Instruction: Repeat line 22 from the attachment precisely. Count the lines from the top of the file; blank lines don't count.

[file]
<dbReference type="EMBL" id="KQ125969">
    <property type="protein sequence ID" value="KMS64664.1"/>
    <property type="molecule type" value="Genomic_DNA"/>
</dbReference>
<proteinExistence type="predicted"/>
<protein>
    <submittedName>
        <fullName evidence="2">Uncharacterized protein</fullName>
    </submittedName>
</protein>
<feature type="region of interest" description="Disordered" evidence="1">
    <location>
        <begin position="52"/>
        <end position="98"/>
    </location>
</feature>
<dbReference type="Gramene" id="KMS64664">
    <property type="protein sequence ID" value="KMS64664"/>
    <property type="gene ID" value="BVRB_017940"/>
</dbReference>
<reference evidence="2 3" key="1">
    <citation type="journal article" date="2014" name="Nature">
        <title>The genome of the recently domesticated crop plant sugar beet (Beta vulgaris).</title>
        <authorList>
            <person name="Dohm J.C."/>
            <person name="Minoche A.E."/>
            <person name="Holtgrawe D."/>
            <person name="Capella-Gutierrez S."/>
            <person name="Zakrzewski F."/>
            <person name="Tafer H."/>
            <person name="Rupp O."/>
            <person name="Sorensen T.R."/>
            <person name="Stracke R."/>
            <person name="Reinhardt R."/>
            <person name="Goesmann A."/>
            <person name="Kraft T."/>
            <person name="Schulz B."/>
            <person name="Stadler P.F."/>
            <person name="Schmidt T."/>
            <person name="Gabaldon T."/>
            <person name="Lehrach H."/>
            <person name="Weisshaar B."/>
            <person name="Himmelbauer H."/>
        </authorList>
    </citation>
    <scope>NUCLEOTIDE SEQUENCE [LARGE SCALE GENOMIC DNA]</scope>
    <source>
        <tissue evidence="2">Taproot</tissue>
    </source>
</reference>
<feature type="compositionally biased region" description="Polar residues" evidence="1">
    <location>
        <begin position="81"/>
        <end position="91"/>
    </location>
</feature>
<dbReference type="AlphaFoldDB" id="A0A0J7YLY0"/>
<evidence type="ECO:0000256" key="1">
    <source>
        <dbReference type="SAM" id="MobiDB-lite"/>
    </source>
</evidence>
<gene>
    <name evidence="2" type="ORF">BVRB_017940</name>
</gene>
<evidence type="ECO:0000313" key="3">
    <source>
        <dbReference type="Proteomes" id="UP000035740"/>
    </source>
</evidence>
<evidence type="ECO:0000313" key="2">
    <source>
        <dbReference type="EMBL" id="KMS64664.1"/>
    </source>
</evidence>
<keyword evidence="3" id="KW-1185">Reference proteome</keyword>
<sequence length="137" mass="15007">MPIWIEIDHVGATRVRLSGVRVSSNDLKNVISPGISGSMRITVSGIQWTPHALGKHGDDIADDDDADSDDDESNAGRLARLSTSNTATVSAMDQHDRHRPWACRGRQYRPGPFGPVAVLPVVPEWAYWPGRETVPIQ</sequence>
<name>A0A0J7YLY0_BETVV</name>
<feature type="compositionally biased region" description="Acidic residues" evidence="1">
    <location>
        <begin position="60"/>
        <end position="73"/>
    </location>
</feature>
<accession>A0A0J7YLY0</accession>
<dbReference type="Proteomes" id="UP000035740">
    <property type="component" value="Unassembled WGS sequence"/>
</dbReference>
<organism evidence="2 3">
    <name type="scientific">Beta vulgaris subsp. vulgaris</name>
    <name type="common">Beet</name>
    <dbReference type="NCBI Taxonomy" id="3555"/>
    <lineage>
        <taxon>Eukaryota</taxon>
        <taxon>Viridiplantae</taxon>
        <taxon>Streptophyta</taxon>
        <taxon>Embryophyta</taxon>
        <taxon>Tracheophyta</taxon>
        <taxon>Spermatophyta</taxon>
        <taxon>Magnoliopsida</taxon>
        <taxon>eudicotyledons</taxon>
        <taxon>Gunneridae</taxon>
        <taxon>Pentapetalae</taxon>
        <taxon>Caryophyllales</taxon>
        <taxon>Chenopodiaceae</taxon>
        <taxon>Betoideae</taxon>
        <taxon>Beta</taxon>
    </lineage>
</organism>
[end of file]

    <citation type="journal article" date="2014" name="Nature">